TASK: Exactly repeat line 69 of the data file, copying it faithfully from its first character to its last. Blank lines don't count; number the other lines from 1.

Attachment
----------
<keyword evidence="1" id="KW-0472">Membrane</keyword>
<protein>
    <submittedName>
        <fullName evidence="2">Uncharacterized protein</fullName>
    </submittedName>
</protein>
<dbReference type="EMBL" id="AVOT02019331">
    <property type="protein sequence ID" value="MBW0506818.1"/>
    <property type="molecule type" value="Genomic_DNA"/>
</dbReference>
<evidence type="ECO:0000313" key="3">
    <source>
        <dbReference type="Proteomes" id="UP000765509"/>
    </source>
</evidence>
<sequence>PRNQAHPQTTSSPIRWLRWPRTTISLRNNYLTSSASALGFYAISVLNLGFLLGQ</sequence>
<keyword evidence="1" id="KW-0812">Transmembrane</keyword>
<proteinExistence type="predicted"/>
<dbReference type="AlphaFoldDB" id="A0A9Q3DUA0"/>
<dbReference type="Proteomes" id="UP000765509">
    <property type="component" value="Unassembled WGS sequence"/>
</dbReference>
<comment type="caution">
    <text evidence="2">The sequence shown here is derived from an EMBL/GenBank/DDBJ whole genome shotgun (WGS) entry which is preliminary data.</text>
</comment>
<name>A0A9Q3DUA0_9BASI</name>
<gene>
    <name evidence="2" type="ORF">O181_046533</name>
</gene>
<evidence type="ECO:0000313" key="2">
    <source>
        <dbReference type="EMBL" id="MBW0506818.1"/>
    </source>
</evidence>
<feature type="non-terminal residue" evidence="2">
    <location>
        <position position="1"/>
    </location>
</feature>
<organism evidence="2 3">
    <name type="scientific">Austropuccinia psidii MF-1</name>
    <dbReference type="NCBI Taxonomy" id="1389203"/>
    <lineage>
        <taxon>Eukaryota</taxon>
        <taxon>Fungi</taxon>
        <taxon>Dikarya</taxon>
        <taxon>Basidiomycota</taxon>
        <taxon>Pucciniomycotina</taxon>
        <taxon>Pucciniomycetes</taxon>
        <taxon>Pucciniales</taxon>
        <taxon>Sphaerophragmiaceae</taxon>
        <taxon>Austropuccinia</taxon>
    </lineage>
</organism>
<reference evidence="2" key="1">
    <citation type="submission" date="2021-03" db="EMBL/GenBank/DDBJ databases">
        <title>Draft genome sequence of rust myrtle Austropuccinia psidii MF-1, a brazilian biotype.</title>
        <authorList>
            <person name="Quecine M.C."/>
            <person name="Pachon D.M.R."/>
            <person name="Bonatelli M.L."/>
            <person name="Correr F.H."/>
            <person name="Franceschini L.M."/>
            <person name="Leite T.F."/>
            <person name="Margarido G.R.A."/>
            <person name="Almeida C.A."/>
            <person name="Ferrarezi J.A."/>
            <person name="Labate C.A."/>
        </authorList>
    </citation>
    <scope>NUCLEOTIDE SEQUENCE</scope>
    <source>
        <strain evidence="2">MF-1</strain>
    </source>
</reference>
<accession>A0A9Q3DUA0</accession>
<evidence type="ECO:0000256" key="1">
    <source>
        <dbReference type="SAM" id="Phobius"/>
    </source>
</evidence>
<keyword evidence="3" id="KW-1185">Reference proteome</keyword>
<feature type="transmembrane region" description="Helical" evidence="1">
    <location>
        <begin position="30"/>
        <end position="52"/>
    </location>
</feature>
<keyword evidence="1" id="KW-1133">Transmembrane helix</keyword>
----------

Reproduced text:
        </authorList>